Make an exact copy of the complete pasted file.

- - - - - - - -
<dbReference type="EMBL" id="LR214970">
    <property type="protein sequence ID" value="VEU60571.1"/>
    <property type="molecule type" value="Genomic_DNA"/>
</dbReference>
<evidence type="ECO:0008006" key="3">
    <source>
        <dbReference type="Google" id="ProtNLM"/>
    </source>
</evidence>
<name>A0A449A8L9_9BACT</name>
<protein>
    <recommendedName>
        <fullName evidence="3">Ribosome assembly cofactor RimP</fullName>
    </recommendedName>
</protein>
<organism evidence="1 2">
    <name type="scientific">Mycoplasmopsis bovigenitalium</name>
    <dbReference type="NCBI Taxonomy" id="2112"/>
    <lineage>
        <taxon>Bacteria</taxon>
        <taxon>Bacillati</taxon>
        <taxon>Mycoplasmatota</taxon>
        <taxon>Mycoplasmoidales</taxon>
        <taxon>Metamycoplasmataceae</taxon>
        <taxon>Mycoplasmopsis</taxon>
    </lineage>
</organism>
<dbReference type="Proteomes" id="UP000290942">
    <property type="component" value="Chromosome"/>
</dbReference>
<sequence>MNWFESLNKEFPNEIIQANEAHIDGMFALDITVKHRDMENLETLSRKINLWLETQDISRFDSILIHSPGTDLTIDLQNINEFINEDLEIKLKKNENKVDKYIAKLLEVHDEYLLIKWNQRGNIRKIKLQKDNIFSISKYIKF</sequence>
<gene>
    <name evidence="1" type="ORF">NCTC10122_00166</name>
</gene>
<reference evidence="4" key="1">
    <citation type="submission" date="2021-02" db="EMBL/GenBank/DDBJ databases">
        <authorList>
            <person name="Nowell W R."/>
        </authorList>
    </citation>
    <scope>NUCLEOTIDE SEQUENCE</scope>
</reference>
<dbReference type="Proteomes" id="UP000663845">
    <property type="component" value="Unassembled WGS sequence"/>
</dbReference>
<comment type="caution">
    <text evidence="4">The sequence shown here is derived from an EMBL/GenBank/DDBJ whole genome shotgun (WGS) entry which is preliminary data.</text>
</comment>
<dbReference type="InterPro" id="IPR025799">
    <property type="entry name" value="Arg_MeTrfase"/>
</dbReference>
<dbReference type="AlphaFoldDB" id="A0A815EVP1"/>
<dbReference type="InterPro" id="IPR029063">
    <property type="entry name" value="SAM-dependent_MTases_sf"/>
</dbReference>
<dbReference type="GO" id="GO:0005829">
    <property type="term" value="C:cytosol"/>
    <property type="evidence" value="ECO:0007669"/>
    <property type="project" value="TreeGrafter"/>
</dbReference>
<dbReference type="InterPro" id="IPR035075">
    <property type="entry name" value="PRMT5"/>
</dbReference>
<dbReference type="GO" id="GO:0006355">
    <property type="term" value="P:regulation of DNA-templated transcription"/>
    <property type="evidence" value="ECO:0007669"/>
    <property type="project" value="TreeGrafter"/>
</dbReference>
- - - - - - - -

<dbReference type="EMBL" id="LR214970">
    <property type="protein sequence ID" value="VEU60571.1"/>
    <property type="molecule type" value="Genomic_DNA"/>
</dbReference>
<evidence type="ECO:0008006" key="3">
    <source>
        <dbReference type="Google" id="ProtNLM"/>
    </source>
</evidence>
<name>A0A449A8L9_9BACT</name>
<protein>
    <recommendedName>
        <fullName evidence="3">Ribosome assembly cofactor RimP</fullName>
    </recommendedName>
</protein>
<organism evidence="1 2">
    <name type="scientific">Mycoplasmopsis bovigenitalium</name>
    <dbReference type="NCBI Taxonomy" id="2112"/>
    <lineage>
        <taxon>Bacteria</taxon>
        <taxon>Bacillati</taxon>
        <taxon>Mycoplasmatota</taxon>
        <taxon>Mycoplasmoidales</taxon>
        <taxon>Metamycoplasmataceae</taxon>
        <taxon>Mycoplasmopsis</taxon>
    </lineage>
</organism>
<dbReference type="Proteomes" id="UP000290942">
    <property type="component" value="Chromosome"/>
</dbReference>
<sequence>MNWFESLNKEFPNEIIQANEAHIDGMFALDITVKHRDMENLETLSRKINLWLETQDISRFDSILIHSPGTDLTIDLQNINEFINEDLEIKLKKNENKVDKYIAKLLEVHDEYLLIKWNQRGNIRKIKLQKDNIFSISKYIKF</sequence>
<gene>
    <name evidence="1" type="ORF">NCTC10122_00166</name>
</gene>
<reference evidence="4" key="1">
    <citation type="submission" date="2021-02" db="EMBL/GenBank/DDBJ databases">
        <authorList>
            <person name="Nowell W R."/>
        </authorList>
    </citation>
    <scope>NUCLEOTIDE SEQUENCE</scope>
</reference>
<dbReference type="Proteomes" id="UP000663845">
    <property type="component" value="Unassembled WGS sequence"/>
</dbReference>
<comment type="caution">
    <text evidence="4">The sequence shown here is derived from an EMBL/GenBank/DDBJ whole genome shotgun (WGS) entry which is preliminary data.</text>
</comment>
<dbReference type="InterPro" id="IPR025799">
    <property type="entry name" value="Arg_MeTrfase"/>
</dbReference>
<dbReference type="AlphaFoldDB" id="A0A815EVP1"/>
<dbReference type="InterPro" id="IPR029063">
    <property type="entry name" value="SAM-dependent_MTases_sf"/>
</dbReference>
<dbReference type="GO" id="GO:0005829">
    <property type="term" value="C:cytosol"/>
    <property type="evidence" value="ECO:0007669"/>
    <property type="project" value="TreeGrafter"/>
</dbReference>
<dbReference type="InterPro" id="IPR035075">
    <property type="entry name" value="PRMT5"/>
</dbReference>
<dbReference type="GO" id="GO:0006355">
    <property type="term" value="P:regulation of DNA-templated transcription"/>
    <property type="evidence" value="ECO:0007669"/>
    <property type="project" value="TreeGrafter"/>
</dbReference>